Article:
N. Crevedia (born Niculae Ion Cârstea; December 7, 1902 – November 5, 1978) was a Romanian journalist, poet and novelist, father of the writer-politician Eugen Barbu. Of Muntenian peasant roots, which shaped his commitment to agrarian and then far-right politics, as well as his dialectal poetry and humorous prose, he preferred bohemian life to an academic career. As a writer at Gândirea, Crevedia became a follower of Nichifor Crainic, and worked with him on various other press venues, from Calendarul to Sfarmă-Piatră. Turning to fascism, he sympathized with the Iron Guard, and, in the late 1930s, contributed to the press campaigns vilifying ideological enemies, while also putting out novels, reportage pieces, and anthologies. His affair with the Iron Guard muse Marta Rădulescu was at the c

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dbo:abstract
  • N. Crevedia (born Niculae Ion Cârstea; December 7, 1902 – November 5, 1978) was a Romanian journalist, poet and novelist, father of the writer-politician Eugen Barbu. Of Muntenian peasant roots, which shaped his commitment to agrarian and then far-right politics, as well as his dialectal poetry and humorous prose, he preferred bohemian life to an academic career. As a writer at Gândirea, Crevedia became a follower of Nichifor Crainic, and worked with him on various other press venues, from Calendarul to Sfarmă-Piatră. Turning to fascism, he sympathized with the Iron Guard, and, in the late 1930s, contributed to the press campaigns vilifying ideological enemies, while also putting out novels, reportage pieces, and anthologies. His affair with the Iron Guard muse Marta Rădulescu was at the center of a literary scandal, and was fictionalized by Crevedia in one of his novels. Fluent in Bulgarian, Crevedia became press attaché in the Kingdom of Bulgaria under the National Legionary State, serving to 1946. He was sidelined by the Romanian communist regime in the late 1940s and early '50s, when he was employed as a minor clerk. With his mentor Crainic, Crevedia contributed to the propaganda review Glasul Patriei. He was more fully recovered under national communism in the 1960s, and lived to see the communist ascendancy of his son Barbu. His rural-themed poetry, much of it echoing Tudor Arghezi, Ion Minulescu and Sergei Yesenin, was reprinted in various installments to 1977. It is regarded by critics as a minor but picturesque contribution to modern Romanian literature. (en)
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  • 1977-01-01 (xsd:date)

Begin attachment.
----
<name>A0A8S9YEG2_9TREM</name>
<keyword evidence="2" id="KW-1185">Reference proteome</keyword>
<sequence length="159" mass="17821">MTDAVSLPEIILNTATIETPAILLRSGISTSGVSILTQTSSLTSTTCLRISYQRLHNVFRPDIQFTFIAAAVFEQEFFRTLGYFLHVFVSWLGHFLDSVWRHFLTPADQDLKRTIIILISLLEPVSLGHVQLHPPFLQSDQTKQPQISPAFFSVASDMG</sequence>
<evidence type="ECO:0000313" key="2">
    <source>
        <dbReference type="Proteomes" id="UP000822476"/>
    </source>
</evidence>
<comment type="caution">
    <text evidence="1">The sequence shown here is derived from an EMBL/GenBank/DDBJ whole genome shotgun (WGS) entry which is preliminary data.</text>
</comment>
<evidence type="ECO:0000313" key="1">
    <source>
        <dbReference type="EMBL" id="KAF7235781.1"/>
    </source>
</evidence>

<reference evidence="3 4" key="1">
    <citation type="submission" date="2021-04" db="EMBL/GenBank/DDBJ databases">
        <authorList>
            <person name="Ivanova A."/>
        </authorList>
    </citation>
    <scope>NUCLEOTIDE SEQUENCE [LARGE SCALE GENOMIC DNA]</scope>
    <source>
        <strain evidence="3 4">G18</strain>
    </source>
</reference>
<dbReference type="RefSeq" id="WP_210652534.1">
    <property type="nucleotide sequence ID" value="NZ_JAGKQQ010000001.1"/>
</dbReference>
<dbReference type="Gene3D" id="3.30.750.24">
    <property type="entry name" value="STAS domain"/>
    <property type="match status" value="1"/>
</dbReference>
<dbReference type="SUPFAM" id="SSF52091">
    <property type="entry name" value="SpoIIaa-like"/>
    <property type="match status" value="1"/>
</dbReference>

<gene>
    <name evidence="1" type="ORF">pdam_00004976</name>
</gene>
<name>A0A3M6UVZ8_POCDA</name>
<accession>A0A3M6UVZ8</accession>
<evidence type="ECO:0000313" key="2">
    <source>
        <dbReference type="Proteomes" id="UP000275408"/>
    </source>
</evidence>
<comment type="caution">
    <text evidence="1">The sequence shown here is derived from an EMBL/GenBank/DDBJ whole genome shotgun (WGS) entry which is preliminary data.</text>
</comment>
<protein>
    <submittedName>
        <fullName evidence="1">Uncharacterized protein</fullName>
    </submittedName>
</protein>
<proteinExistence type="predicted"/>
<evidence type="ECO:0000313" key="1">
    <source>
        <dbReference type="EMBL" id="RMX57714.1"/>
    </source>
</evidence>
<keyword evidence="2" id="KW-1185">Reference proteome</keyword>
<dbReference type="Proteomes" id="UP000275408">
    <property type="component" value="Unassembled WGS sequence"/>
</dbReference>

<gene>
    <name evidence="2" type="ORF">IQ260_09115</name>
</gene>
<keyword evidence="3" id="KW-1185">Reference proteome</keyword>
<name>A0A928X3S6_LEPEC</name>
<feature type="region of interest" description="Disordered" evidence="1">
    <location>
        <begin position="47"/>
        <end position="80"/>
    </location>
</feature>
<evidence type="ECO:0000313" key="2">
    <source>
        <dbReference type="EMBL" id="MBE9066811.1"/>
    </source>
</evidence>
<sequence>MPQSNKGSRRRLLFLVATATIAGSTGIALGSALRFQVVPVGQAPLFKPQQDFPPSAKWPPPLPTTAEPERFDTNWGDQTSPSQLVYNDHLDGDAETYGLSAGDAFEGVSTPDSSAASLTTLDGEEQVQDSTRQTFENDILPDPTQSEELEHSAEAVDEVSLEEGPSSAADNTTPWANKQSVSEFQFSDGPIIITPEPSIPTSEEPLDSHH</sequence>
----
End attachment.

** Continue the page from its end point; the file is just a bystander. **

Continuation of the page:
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  • 1924-01-01 (xsd:date)
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  • 1902-11-24 (xsd:date)
  • 1902-12-07 (xsd:date)
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  • 1978-11-05 (xsd:date)
  • 1978-11-5
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  • journalist, diplomat, civil servant, translator
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http://purl.org/linguistics/gold/hypernym
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rdfs:comment
  • N. Crevedia (born Niculae Ion Cârstea; December 7, 1902 – November 5, 1978) was a Romanian journalist, poet and novelist, father of the writer-politician Eugen Barbu. Of Muntenian peasant roots, which shaped his commitment to agrarian and then far-right politics, as well as his dialectal poetry and humorous prose, he preferred bohemian life to an academic career. As a writer at Gândirea, Crevedia became a follower of Nichifor Crainic, and worked with him on various other press venues, from Calendarul to Sfarmă-Piatră. Turning to fascism, he sympathized with the Iron Guard, and, in the late 1930s, contributed to the press campaigns vilifying ideological enemies, while also putting out novels, reportage pieces, and anthologies. His affair with the Iron Guard muse Marta Rădulescu was at the c (en)
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  • N. Crevedia (en)
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  • N. Crevedia (en)
  • (Niculae Ion Cârstea) (en)
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  • Crevedia (en)
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